In Chad’s beautiful film Fractal, and in each of these photos by other people, we see individuals who can recognise the harmony between our senses of beauty within terror. They seek the exhilaration that hides behind fear. Apparently the Greek’s name for God was agape. I guess that makes sense. It means awe, and awe contains within it both beauty and terror. Such is the yin and yang of the East

Look at your own life. Is it on the other side of your fears? Are you bold enough to be who you truly are? There is both reward and consequence for being true to yourself, and it is our willingness to accept both that converts our adversity into the excitement of one of life’s big events.

Where are your fears? Follow them. Your life is waiting for you, hidden in their shadow.

Decide something bold about your life within the next 5 minutes. Don’t give yourself time to overthink. Just think of something that’s on the other side of a fear, because you cannot hold the coin unless you’re willing to accept both sides.

Take your choice. Spend the rest of today and tonight feeling like it’s already true, and then tomorrow morning–begin. Enact that choice as though you do it every day without even thinking about it. Because it never really was fake it to make it; it should always have been, making it is always preceded by faking it.

Your life is waiting for you. Go get it.

peace. s

Scott McPherson is an Edmonton-based writer, public speaker, and mindfulness facilitator who works with individuals, companies and non-profit organizations locally and around the world.

Managing Frustration

You know those times where you work hard on something and yet no matter how hard you try or how important it is, it just won’t work? It’s worthwhile focusing on how to manage frustration because unmanaged, it soon becomes anger. Then, before you know it it’s not your challenge that’s the challenge, it’s your state of mind.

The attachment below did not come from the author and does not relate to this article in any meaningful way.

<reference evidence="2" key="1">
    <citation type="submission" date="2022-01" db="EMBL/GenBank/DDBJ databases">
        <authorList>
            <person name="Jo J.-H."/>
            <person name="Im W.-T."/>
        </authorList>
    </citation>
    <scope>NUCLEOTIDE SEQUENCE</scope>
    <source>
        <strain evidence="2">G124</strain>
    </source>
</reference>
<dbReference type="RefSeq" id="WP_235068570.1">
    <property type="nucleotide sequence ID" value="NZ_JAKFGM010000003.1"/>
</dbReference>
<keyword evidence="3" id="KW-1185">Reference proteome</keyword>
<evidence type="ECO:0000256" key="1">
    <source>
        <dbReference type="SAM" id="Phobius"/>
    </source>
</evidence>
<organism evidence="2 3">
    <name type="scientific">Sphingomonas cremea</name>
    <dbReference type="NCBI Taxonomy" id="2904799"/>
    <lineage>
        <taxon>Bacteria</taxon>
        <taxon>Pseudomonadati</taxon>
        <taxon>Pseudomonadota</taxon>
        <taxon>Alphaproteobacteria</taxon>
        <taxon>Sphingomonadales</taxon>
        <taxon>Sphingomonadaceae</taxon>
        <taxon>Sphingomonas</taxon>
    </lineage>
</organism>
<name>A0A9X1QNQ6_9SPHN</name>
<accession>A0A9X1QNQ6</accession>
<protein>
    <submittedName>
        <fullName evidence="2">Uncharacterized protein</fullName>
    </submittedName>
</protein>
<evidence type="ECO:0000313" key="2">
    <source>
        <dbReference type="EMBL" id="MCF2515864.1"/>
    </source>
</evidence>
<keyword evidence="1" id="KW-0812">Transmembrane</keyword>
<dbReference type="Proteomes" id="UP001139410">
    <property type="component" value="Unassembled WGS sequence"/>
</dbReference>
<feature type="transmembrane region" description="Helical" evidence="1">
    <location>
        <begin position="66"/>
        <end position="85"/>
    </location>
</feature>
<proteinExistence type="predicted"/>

Step one is to be more emotionally aware. Don’t be the frustration, realise that it is a product of your use of your consciousness. If you want to change how you feel you need to change what you’re focused on. The frustration emerges from that focus being on your desire. All you start seeing is that a) you want it, and b) you can’t have it. But those are both things that don’t relate to your actual problem, they are judgments regarding your inability to solve it. That’s quite different than tackling the actual solving.

After I’ve noted I’m feeling the emotion, the first thing I try to check for is my two common mistakes: I’m overtired or really hungry. I’m normally better at these, but with my life being very naturally busy at this stage there isn’t as much choice in these matters as I would like. But I can still make sure I rest and eat when it’s most helpful. It’s a challenge I’m actively working on.

Another action to take is to remove yourself temporarily from the problem. Ideally this is to do something entirely unrelated, like spending time playing a game, or walking in nature, seeing loved ones (including pets), as well as things like cooking or other non-word-based activities like gardening or photography. It can even be a 20 minute power nap.

It’s said that Thomas Edison, when stuck on a problem, sat in a rocking chair with a fork pinched between his two fingers, which he hung over a metal pie plate he placed on the floor next to him. As he fell asleep his grasp would ease, the fork would clatter down and Edison would be awakened in a fresh state of mind, having let go all of his previous avenues of thought.

Remember, frustration is the overuse of one area of your mind. You burn it out, and if you’ve been through it exhaustively then the answer just isn’t there. The only thing that prevents you from abandoning the path you’re on is your own self-generated internal dialogue about how much work you don’t want to abandon. That causes your narratives to keep trying to meaninglessly convey the importance of your deadline or the thing itself. It doesn’t matter how important those are if you’re not looking in the right place for your answer. It’s time to accept that reality and regroup and set out in a new direction. Your emotions are guiding you wisely.